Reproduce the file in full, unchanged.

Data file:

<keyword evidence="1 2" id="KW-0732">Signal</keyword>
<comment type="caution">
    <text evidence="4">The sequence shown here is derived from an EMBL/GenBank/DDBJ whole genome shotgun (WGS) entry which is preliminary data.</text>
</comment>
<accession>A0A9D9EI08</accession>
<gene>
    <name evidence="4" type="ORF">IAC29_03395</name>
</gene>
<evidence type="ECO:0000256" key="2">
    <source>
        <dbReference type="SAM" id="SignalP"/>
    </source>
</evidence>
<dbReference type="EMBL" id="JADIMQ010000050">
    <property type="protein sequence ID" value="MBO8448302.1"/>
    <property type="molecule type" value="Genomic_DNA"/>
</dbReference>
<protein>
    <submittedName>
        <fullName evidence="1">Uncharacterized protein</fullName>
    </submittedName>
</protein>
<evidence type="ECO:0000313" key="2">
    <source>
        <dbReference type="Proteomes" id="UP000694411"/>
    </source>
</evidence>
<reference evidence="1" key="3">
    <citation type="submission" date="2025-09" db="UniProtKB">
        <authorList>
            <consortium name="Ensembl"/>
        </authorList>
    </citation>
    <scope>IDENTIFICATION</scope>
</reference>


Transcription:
<keyword evidence="1 2" id="KW-0732">Signal</keyword>
<comment type="caution">
    <text evidence="4">The sequence shown here is derived from an EMBL/GenBank/DDBJ whole genome shotgun (WGS) entry which is preliminary data.</text>
</comment>
<accession>A0A9D9EI08</accession>
<gene>
    <name evidence="4" type="ORF">IAC29_03395</name>
</gene>
<evidence type="ECO:0000256" key="2">
    <source>
        <dbReference type="SAM" id="SignalP"/>
    </source>
</evidence>
<dbReference type="EMBL" id="JADIMQ010000050">
    <property type="protein sequence ID" value="MBO8448302.1"/>
    <property type="molecule type" value="Genomic_DNA"/>
</dbReference>
<protein>
    <submittedName>
        <fullName evidence="1">Uncharacterized protein</fullName>
    </submittedName>
</protein>
<evidence type="ECO:0000313" key="2">
    <source>
        <dbReference type="Proteomes" id="UP000694411"/>
    </source>
</evidence>
<reference evidence="1" key="3">
    <citation type="submission" date="2025-09" db="UniProtKB">
        <authorList>
            <consortium name="Ensembl"/>
        </authorList>
    </citation>
    <scope>IDENTIFICATION</scope>
</reference>